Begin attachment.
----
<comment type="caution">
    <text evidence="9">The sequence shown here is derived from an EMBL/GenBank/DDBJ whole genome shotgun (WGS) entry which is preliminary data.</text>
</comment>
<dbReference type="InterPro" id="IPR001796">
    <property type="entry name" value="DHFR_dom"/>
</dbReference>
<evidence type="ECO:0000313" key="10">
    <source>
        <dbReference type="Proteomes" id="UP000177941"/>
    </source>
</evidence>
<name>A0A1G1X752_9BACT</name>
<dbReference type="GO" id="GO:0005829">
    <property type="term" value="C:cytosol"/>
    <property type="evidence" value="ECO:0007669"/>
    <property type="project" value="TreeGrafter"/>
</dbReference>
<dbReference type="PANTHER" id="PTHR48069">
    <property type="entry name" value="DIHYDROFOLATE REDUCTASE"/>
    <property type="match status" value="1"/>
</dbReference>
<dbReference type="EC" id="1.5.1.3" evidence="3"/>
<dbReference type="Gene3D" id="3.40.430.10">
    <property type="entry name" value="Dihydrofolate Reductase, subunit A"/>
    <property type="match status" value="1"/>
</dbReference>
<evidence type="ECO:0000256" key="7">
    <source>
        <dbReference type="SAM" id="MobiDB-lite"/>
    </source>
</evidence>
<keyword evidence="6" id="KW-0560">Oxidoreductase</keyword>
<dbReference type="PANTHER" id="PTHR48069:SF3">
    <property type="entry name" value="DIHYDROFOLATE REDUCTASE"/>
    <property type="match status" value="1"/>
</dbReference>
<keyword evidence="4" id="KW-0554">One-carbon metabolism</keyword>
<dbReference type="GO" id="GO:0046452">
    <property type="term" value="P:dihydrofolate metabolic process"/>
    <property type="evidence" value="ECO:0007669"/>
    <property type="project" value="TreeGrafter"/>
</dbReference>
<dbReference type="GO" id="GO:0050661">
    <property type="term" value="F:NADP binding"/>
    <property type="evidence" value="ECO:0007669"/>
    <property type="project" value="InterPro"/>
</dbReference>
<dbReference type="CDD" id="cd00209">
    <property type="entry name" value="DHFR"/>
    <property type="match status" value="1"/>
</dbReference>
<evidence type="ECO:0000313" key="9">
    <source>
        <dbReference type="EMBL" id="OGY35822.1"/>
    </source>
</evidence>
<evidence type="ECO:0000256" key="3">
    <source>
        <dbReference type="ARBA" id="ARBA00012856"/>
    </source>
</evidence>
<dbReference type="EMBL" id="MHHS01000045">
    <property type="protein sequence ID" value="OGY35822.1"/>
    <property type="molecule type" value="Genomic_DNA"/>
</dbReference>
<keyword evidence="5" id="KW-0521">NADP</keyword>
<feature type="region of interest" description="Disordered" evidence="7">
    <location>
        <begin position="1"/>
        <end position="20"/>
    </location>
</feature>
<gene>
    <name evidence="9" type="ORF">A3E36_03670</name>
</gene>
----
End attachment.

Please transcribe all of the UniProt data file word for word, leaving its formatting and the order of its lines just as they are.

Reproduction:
<comment type="caution">
    <text evidence="9">The sequence shown here is derived from an EMBL/GenBank/DDBJ whole genome shotgun (WGS) entry which is preliminary data.</text>
</comment>
<dbReference type="InterPro" id="IPR001796">
    <property type="entry name" value="DHFR_dom"/>
</dbReference>
<evidence type="ECO:0000313" key="10">
    <source>
        <dbReference type="Proteomes" id="UP000177941"/>
    </source>
</evidence>
<name>A0A1G1X752_9BACT</name>
<dbReference type="GO" id="GO:0005829">
    <property type="term" value="C:cytosol"/>
    <property type="evidence" value="ECO:0007669"/>
    <property type="project" value="TreeGrafter"/>
</dbReference>
<dbReference type="PANTHER" id="PTHR48069">
    <property type="entry name" value="DIHYDROFOLATE REDUCTASE"/>
    <property type="match status" value="1"/>
</dbReference>
<dbReference type="EC" id="1.5.1.3" evidence="3"/>
<dbReference type="Gene3D" id="3.40.430.10">
    <property type="entry name" value="Dihydrofolate Reductase, subunit A"/>
    <property type="match status" value="1"/>
</dbReference>
<evidence type="ECO:0000256" key="7">
    <source>
        <dbReference type="SAM" id="MobiDB-lite"/>
    </source>
</evidence>
<keyword evidence="6" id="KW-0560">Oxidoreductase</keyword>
<dbReference type="PANTHER" id="PTHR48069:SF3">
    <property type="entry name" value="DIHYDROFOLATE REDUCTASE"/>
    <property type="match status" value="1"/>
</dbReference>
<keyword evidence="4" id="KW-0554">One-carbon metabolism</keyword>
<dbReference type="GO" id="GO:0046452">
    <property type="term" value="P:dihydrofolate metabolic process"/>
    <property type="evidence" value="ECO:0007669"/>
    <property type="project" value="TreeGrafter"/>
</dbReference>
<dbReference type="GO" id="GO:0050661">
    <property type="term" value="F:NADP binding"/>
    <property type="evidence" value="ECO:0007669"/>
    <property type="project" value="InterPro"/>
</dbReference>
<dbReference type="CDD" id="cd00209">
    <property type="entry name" value="DHFR"/>
    <property type="match status" value="1"/>
</dbReference>
<evidence type="ECO:0000313" key="9">
    <source>
        <dbReference type="EMBL" id="OGY35822.1"/>
    </source>
</evidence>
<evidence type="ECO:0000256" key="3">
    <source>
        <dbReference type="ARBA" id="ARBA00012856"/>
    </source>
</evidence>
<dbReference type="EMBL" id="MHHS01000045">
    <property type="protein sequence ID" value="OGY35822.1"/>
    <property type="molecule type" value="Genomic_DNA"/>
</dbReference>
<keyword evidence="5" id="KW-0521">NADP</keyword>
<feature type="region of interest" description="Disordered" evidence="7">
    <location>
        <begin position="1"/>
        <end position="20"/>
    </location>
</feature>
<gene>
    <name evidence="9" type="ORF">A3E36_03670</name>
</gene>